WHO Says We Should Half Our Daily Sugar Intake

Lee Rannals for redOrbit.com – Your Universe Online
The World Health Organization (WHO) is recommending that people cut their sugar intake in half in order to combat the obesity epidemic.
WHO’s 2002 recommendation stated that sugars should make up less than 10 percent of total energy intake per day. However, the latest recommendations by the organization says that sugars should be less than 5 percent of total energy intake, or about six teaspoons.
“Much of the sugars consumed today are “hidden” in processed foods that are not usually seen as sweets. For example, 1 tablespoon of ketchup contains around 4 grams (around 1 teaspoon) of sugars. A single can of sugar-sweetened soda contains up to 40 grams (around 10 teaspoons) of sugar,” WHO said in a statement.
The new guidelines are based on analyses of published scientific studies on the consumption of sugars and how that relates to excess weight gain and tooth decay in adults and children. The proposed limits apply to all monosaccharides and disaccharides that are added to food by the manufacturer, cook or consumer. These limits also apply to natural sugars found in honey, syrups, fruit juices and fruit concentrations.
“Obesity now affects half a billion people in the world, and it is on the rise in all age groups and particularly in low- and middle-income countries,” Francesco Branca, WHO’s director of nutrition for health and development, told Reuters.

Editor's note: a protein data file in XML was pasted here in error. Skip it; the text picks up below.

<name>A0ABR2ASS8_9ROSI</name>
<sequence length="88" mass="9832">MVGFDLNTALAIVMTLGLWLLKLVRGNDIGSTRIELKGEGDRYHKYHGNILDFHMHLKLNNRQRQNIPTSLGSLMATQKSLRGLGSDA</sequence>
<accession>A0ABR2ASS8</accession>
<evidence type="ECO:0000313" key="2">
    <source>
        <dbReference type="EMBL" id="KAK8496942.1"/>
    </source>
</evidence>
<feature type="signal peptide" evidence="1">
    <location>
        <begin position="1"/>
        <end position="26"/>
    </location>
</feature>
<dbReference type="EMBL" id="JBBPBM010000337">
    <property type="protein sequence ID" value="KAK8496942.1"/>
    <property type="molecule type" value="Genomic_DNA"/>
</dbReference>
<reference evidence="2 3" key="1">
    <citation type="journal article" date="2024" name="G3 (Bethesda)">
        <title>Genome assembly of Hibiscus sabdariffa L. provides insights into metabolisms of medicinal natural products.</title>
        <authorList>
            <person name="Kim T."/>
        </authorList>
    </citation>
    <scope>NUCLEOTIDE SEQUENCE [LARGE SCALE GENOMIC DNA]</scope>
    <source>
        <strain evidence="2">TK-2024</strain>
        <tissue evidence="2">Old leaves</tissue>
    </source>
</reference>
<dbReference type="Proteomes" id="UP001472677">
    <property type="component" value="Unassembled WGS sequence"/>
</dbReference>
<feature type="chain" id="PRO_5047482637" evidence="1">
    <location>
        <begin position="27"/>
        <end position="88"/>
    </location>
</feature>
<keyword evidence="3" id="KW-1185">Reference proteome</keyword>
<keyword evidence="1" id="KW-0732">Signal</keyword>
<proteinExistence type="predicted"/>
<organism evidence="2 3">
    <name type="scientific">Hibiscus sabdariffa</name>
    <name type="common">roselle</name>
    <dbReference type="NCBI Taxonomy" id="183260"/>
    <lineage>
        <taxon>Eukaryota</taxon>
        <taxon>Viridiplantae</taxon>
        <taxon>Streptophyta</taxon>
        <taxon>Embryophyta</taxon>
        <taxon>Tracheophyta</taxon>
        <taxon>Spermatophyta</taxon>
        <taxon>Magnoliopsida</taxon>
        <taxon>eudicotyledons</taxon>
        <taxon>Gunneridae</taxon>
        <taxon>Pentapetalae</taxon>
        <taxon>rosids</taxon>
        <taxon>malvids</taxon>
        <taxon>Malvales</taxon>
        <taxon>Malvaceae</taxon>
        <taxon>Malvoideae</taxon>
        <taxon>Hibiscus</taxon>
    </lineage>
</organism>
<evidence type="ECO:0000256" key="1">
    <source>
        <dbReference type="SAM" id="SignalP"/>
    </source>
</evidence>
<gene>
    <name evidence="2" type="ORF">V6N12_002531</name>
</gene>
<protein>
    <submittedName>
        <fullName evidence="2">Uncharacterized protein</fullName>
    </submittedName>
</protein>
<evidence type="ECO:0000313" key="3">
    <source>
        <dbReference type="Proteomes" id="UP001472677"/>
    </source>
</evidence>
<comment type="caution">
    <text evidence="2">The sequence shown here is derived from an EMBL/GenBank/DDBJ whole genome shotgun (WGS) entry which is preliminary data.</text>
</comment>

The organization said there is an increasing concern that consumption of free sugars may result in both reduced intake of food containing more nutritionally adequate calories and an increase in total caloric intake, which could lead to an unhealthy diet, weight gain and an increased risk of noncommunicable diseases (NCDs).
Free sugars also play a role in dental disease, which cost between five and 10 percent of health budgets in industrialized countries.
“The objective of this guideline is to provide recommendations on the consumption of free sugars to reduce the risk of NCDs in adults and children, with a particular focus on the prevention and control of weight gain and dental caries,” WHO said in a statement.
The organization said when the guidelines are finalized, program managers and policy planners should assess current intake of free sugars relative to a benchmark and develop measures to decrease intake of free sugars through public health interventions.
WHO’s announcement comes a day after Britain’s chief medical officer suggested a sugar tax be set into place in order to curb obesity rates, according to BBC News. Sally Davies told a health select committee this week that research has shown that sugar is addictive, and one day a sugar tax may need to be introduced.
“We have a generation of children who, because they’re overweight and their lack of activity, may well not live as long as my generation,” Davies told the committee. “We may need to move towards some form of sugar tax, but I hope we don’t have to.”

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